Tiny and Big: Grandpa’s Leftovers Review

Tiny and Big: Grandpa’s Leftovers is an intriguing puzzler / platformer from Black Pants Studio. In it, you play as Tiny, a funny little fella whose grandfather recently passed away. Now apparently Gramps was a bit of an adventurer as well, and when he died he bequeathed a very special object to Tiny: his underpants. Unfortunately Tiny’s nemesis, a bully named Big, has swiped Grandpa’s gruts, and has taken off to the desert to do evil things with them.

Tiny, despite his stature, is immense in personal fortitude, and so he too races out to the desert in search of the lost jocks. Strapped to his back is a talking radio, which warns: “the world’s destiny is in those pants!”

The desert is a funny sort of place, where ancient temples push up out of the sand, and strange rock formations stretch miles up into the sky. Big scales these with ease, but it’s a bit more difficult for Tiny to get up there after him. Fortunately, he’s pretty well kitted-up, with a powerful grappling hook, a ray cutter, and rocket launcher. Armed with these and his talking radio, he sets off after Big.

What you soon find out is that playing as Tiny, you are able to manipulate just about everything in his environment with his tools. Need to get up to a ledge? Cut a section out of the wall with the cutter, and then pull it over towards you with the grappler, and climb up on that. Need a bridge across that chasm? Cut a section of a massive column in two, or push a long piece of stone over the gap. If there’s a big piece of stone in your way, blast it away from you using the rocket launcher. By pushing, pulling, cutting and blasting, you help Tiny make his way through these hazardous desert temples, all the while avoiding Big’s occasional attacks.

The challenge is in using the material around Tiny, but not to the point where you find you’ve destroyed everything around you (therefore needing to restart the level). Some areas can be particularly tough, and as the physics in the game are (necessarily) realistic, accurate manipulation of objects can take a little while to get right. Early in the game this can feel a bit haphazard, and death can come quickly via toppling columns of rock, or an accidental misguided grapple. But as you slowly get a feel for how different material behaves, and experiment with different angles of ray cutter slices, you soon come to feel like a bit of a maestro, conducting an orchestra of destruction and mayhem.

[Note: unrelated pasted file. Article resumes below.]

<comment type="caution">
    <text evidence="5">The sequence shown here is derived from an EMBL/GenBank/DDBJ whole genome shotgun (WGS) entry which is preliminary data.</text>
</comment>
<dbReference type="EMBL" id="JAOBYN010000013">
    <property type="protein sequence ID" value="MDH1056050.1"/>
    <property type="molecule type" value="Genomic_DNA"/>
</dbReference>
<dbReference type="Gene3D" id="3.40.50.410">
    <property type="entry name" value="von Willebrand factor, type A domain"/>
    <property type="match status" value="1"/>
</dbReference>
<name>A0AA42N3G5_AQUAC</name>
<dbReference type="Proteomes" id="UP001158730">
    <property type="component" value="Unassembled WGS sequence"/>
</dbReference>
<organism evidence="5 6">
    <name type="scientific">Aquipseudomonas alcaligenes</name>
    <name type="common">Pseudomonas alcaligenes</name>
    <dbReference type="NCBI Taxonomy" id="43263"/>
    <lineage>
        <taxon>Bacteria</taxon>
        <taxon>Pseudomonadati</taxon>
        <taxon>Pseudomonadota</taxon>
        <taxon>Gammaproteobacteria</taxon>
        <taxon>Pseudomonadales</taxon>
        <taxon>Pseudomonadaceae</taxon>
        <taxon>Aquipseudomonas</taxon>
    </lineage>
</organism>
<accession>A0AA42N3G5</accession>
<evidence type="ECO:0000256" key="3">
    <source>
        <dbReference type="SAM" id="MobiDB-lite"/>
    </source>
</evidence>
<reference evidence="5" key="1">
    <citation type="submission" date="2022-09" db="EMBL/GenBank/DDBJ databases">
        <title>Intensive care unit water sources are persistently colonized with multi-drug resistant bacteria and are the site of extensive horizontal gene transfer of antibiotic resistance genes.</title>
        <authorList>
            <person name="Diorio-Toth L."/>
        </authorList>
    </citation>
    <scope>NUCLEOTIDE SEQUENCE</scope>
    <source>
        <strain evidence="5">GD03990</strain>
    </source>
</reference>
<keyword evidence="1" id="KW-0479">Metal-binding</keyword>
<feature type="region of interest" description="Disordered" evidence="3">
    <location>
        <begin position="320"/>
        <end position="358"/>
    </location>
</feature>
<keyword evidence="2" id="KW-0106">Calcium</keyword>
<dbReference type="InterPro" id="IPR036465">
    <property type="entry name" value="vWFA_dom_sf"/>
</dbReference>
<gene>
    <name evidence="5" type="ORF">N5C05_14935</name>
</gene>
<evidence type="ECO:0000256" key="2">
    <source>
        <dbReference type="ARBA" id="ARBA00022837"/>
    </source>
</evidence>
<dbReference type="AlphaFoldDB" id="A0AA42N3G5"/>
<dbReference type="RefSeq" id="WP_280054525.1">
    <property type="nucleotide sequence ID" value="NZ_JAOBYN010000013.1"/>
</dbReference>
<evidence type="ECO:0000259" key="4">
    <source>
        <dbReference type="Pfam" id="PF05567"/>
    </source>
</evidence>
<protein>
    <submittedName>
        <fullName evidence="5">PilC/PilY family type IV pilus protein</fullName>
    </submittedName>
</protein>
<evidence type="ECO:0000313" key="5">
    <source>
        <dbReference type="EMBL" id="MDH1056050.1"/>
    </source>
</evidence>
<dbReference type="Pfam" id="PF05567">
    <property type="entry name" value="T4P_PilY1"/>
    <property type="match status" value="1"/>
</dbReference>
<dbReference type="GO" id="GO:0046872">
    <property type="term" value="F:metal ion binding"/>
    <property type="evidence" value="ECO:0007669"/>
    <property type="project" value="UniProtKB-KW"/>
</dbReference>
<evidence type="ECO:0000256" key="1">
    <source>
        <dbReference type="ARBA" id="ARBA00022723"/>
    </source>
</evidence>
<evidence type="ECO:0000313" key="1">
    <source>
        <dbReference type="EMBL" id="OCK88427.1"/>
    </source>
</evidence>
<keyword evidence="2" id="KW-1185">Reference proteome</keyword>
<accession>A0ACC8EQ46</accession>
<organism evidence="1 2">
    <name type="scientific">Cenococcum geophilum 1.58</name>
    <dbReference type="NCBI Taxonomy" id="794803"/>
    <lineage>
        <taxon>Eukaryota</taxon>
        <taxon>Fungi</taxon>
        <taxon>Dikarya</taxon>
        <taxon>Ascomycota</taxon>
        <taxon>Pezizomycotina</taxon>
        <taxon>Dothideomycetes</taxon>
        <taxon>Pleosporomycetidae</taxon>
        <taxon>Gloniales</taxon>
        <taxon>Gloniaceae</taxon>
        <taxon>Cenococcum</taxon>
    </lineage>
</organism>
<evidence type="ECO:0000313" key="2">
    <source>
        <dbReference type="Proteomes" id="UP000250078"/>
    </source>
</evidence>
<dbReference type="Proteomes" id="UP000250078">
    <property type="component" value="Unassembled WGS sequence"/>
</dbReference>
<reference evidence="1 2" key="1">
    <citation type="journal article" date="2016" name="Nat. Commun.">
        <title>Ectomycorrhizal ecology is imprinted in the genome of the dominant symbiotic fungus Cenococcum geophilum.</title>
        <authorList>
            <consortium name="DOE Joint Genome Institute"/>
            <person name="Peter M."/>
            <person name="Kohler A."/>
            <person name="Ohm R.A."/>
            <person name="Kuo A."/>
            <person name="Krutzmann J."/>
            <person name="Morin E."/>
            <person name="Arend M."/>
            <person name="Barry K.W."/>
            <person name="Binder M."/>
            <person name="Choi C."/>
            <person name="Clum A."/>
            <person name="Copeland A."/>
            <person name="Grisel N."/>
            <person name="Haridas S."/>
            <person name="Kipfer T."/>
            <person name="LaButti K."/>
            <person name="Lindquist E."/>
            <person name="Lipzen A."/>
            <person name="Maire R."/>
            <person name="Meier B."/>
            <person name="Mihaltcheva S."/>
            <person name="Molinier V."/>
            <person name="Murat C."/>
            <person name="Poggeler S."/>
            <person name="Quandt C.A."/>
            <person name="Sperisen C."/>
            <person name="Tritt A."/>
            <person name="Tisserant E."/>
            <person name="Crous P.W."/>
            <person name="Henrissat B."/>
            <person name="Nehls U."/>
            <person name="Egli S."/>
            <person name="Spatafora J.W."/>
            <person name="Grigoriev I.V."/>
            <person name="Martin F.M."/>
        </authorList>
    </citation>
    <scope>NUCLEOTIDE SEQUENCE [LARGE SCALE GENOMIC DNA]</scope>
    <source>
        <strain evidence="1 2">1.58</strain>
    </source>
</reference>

That’s essentially the basics of the gameplay, but a lot of extra flavour is added with the great look and feel of this title. In terms of visuals, Tiny and Big feels like the best sort of comic book come to life, with a scratchy, hand-drawn feel, and loads of exploding text on the screen to accompany falling rock, or the slice of Tiny’s ray. On top of this there is, with the track titles also scattered around the game as collectible tapes that Tiny can then play on his radio.

Clocking in at around 2 – 4 hours, the game’s not long, but there’s the potential for a lot of replay time (especially for completists), and at $10 USD from Gog.com, there’s not much to complain about here.

While it’s not every day that emails about “underpant games” make it through my spam filters, I’m particularly glad this one did. It’s indie gaming at its finest.

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